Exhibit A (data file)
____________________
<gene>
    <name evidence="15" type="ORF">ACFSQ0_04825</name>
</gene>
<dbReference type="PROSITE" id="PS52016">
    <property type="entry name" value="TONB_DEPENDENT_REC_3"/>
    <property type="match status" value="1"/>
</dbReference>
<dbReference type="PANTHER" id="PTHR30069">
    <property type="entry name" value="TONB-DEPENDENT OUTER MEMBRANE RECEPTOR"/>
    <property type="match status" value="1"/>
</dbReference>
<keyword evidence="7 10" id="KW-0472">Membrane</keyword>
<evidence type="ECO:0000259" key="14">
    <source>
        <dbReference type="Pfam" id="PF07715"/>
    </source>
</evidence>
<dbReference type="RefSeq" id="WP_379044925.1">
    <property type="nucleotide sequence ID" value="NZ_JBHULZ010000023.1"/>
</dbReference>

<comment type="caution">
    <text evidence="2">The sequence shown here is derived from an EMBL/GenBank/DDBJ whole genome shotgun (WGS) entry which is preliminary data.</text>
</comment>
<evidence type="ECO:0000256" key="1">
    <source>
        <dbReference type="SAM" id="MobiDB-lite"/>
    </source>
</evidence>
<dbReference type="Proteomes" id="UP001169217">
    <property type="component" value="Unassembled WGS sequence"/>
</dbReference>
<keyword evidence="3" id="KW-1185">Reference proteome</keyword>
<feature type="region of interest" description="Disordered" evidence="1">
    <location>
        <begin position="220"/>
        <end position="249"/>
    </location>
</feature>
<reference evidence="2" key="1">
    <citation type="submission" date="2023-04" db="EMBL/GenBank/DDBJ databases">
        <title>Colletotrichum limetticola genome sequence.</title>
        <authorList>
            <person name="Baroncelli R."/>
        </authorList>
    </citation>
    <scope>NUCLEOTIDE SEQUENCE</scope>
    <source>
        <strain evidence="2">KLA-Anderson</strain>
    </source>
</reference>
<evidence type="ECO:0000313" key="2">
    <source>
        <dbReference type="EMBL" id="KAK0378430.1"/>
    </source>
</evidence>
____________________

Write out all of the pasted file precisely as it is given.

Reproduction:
<gene>
    <name evidence="15" type="ORF">ACFSQ0_04825</name>
</gene>
<dbReference type="PROSITE" id="PS52016">
    <property type="entry name" value="TONB_DEPENDENT_REC_3"/>
    <property type="match status" value="1"/>
</dbReference>
<dbReference type="PANTHER" id="PTHR30069">
    <property type="entry name" value="TONB-DEPENDENT OUTER MEMBRANE RECEPTOR"/>
    <property type="match status" value="1"/>
</dbReference>
<keyword evidence="7 10" id="KW-0472">Membrane</keyword>
<evidence type="ECO:0000259" key="14">
    <source>
        <dbReference type="Pfam" id="PF07715"/>
    </source>
</evidence>
<dbReference type="RefSeq" id="WP_379044925.1">
    <property type="nucleotide sequence ID" value="NZ_JBHULZ010000023.1"/>
</dbReference>

<comment type="caution">
    <text evidence="2">The sequence shown here is derived from an EMBL/GenBank/DDBJ whole genome shotgun (WGS) entry which is preliminary data.</text>
</comment>
<evidence type="ECO:0000256" key="1">
    <source>
        <dbReference type="SAM" id="MobiDB-lite"/>
    </source>
</evidence>
<dbReference type="Proteomes" id="UP001169217">
    <property type="component" value="Unassembled WGS sequence"/>
</dbReference>
<keyword evidence="3" id="KW-1185">Reference proteome</keyword>
<feature type="region of interest" description="Disordered" evidence="1">
    <location>
        <begin position="220"/>
        <end position="249"/>
    </location>
</feature>
<reference evidence="2" key="1">
    <citation type="submission" date="2023-04" db="EMBL/GenBank/DDBJ databases">
        <title>Colletotrichum limetticola genome sequence.</title>
        <authorList>
            <person name="Baroncelli R."/>
        </authorList>
    </citation>
    <scope>NUCLEOTIDE SEQUENCE</scope>
    <source>
        <strain evidence="2">KLA-Anderson</strain>
    </source>
</reference>
<evidence type="ECO:0000313" key="2">
    <source>
        <dbReference type="EMBL" id="KAK0378430.1"/>
    </source>
</evidence>